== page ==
How To Protect Your Eyes From Blue Light

Whether you work in an office and stare at a computer all day, regularly scroll through social media on a phone, or binge-watch shows on a laptop or TV, the average person in today’s society is heavily exposed to blue light. The eyes are constantly exposed to stimulation and information, working hard to process everything without us even thinking about it. With more exposure to screens every day, however, the human eye becomes stressed by blue light.

 

What Is Blue Light?

If you dig deep into your memories from physics class, you’ll recall that visible light is defined by how long wavelengths are and the amount of energy that is produced. Longer wavelengths produce less energy, meaning that they are safer for the human eye. Shorter wavelengths produce more energy and may cause damage to the eye’s ability to function correctly. Blue light from computers, screens, phones, or TVs has the shortest wavelengths. This means that the highest energy is being produced, ultimately damaging the eyes by directly penetrating the light-sensitive retina.

 

The eye can tolerate the small amount of blue light from the sun during the day, but increased screen time has exposed the human eyes to excess amounts of blue light. Staring at screens can cause eyestrain, headaches, irregular sleep schedule, dry eyes, and blurred vision. One study, conducted by Harvard Medical School, found that exposing the eye to blue light at night suppressed the production of melatonin and shifted circadian rhythms. You can protect the eyes from blue light by using the following tips.

 

Eat Foods For Eye Health:

Just as there are foods that nourish other organs and systems in the body, there are fruits and vegetables that provide carotenoids to help protect the eyes from blue light. The best three carotenoids for your eyes include lutein, zeaxanthin, and astaxanthin. These carotenoids have the ability to pass through the blood-retinal barrier to bring protection and nutrients to the eyes.

Lutein & Zeaxanthin: These potent antioxidants are found in the inner parts of the eye and work to reduce the risk of light-induced macular degeneration. Lutein and zeaxanthin can be found in green vegetables like broccoli, spinach, kale, and collards, or in yellow or orange fruits and vegetables like carrots, peppers, and tomatoes.

Astaxanthin: Working to help the eyes recover from eye fatigue, astaxanthin helps to reduce the risk of dryness, blurred vision, and eye soreness. Astaxanthin is the red pigment that is found typically found in algae, which is what gives crab, crawfish, krill oil, salmon and lobster the pink or red colors.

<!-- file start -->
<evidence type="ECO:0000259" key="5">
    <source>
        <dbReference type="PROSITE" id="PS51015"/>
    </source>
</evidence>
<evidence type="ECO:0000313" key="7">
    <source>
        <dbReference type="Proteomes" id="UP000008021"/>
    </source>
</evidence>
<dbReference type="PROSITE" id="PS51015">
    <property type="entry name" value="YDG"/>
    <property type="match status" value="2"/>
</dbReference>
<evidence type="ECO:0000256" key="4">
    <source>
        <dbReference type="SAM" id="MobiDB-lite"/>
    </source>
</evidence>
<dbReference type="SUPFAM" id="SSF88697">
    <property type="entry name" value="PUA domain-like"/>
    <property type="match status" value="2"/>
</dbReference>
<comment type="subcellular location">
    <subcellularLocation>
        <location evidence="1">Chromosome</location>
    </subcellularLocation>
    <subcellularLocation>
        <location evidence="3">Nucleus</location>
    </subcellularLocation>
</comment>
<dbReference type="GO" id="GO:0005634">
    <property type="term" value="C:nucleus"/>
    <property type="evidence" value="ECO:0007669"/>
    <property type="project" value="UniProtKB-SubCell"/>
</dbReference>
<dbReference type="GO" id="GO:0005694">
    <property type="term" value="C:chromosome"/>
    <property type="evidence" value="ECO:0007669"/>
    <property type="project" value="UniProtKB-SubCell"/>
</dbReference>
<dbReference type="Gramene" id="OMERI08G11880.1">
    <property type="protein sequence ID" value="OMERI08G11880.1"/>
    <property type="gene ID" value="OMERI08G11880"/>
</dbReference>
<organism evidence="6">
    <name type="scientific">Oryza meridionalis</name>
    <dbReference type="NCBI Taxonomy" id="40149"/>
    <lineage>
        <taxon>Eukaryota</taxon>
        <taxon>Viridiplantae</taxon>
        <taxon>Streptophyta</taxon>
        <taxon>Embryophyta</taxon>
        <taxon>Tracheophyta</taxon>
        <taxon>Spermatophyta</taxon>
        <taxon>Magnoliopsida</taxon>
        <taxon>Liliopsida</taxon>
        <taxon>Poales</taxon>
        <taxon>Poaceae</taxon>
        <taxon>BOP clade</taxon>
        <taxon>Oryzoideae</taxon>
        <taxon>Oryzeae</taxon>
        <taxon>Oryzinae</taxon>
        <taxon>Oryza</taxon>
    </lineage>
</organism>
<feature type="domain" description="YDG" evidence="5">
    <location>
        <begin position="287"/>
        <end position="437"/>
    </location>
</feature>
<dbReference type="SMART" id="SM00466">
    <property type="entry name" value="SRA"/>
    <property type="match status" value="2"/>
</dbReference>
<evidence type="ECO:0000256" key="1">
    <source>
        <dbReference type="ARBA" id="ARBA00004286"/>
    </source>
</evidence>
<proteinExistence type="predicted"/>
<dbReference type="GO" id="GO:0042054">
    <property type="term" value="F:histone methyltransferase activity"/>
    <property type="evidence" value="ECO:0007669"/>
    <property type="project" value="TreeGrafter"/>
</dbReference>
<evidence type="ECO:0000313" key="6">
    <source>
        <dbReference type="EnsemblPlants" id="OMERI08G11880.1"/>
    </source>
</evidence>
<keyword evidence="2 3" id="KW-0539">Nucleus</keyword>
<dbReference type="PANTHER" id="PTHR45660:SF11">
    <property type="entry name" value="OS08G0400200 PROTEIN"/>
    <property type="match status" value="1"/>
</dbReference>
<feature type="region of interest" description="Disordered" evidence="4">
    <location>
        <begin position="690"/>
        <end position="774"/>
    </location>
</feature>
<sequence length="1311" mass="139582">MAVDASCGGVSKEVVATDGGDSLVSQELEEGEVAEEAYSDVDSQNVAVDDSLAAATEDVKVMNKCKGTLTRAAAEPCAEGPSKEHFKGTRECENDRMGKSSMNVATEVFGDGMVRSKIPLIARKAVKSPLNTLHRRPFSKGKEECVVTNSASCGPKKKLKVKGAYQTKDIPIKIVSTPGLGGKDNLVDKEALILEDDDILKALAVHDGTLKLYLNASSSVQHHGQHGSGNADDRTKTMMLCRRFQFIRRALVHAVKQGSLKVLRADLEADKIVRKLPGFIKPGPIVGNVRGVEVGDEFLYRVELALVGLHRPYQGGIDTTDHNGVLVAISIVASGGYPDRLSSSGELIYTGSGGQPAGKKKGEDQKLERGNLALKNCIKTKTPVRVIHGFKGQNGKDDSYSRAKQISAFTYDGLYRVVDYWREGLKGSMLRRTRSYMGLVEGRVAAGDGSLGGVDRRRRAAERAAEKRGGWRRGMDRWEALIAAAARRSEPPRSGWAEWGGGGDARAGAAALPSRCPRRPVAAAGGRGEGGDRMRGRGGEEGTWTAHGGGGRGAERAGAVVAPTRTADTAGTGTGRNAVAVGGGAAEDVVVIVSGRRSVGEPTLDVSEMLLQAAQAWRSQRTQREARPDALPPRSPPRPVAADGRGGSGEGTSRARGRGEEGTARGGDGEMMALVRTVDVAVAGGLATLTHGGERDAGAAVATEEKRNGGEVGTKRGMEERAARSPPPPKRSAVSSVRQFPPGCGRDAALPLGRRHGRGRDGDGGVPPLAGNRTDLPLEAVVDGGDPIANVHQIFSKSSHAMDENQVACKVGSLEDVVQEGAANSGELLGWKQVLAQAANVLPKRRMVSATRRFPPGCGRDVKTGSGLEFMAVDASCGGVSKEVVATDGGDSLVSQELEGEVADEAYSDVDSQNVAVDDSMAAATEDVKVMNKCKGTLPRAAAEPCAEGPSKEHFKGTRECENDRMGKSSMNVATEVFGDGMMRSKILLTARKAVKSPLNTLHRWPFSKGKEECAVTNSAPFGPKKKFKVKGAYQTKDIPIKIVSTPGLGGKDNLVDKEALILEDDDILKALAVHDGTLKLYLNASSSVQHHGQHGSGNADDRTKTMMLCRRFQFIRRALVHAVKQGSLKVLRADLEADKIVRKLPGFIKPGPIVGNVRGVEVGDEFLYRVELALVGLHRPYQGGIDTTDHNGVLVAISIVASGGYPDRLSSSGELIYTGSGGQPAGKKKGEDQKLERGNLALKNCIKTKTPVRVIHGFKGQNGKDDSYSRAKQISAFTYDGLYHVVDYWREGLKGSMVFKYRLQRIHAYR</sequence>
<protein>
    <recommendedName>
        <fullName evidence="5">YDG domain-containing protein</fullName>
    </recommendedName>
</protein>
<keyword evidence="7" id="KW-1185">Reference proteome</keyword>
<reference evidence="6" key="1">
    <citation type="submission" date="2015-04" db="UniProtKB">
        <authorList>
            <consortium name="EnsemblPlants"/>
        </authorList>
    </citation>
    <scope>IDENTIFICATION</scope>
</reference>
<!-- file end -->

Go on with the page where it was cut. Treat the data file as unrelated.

Good Phone And Computer Habits:

How long do you think you spend looking at screens each day? The real answer most likely exceeds whatever number you thought. According to a small study in England, British psychologists found that the average adult spent about five hours per day on his or her phone. Add the additional time of looking at computers for work or watching TV shows later in the evening. Rather than going on your phone for your 10-15 minute break, take a quick stroll outside or simply sit outside and absorb the fresh air. Take action and limit the time you spend looking at screens. Be diligent and don’t resort to screens because of laziness. There are also blue filters, which can be installed on smartphones, to help reduce eye damage.

 

Lifestyle Habits:

Making small changes to your daily routine can drastically relieve your eyes of stress. Some small changes you can implement in your daily life can include:

Wear Sunglasses: Since most people are going to have a hard time giving up screen time, protect your eyes other ways by wearing sunglasses during the day. It is optimal to purchase polarized lenses, especially those with an amber tint to provide 100% UVA and UVB protection.

Stop Smoking: When you smoke cigarettes, you produce cyanide, which can negatively affect eye health. In fact, consistently smoking cigarettes can increase the risk of macular degeneration and dry eye syndrome.

Keep Your Eyes Moist: Take time to blink throughout the day in order to help keep your eyes moist. For those who live in dryer climates, it may be beneficial to use a humidifier or homeopathic eye drops to avoid dry eyes.

 

Sources:

https://www.preventblindness.org/blue-light-and-your-eyes

https://www.nutrex-hawaii.com/blogs/learn/staring-at-a-screen-all-day-protect-your-eyes-from-blue-light

https://www.aao.org/eye-health/tips-prevention/should-you-be-worried-about-blue-light

2019-04-09T16:08:29-07:00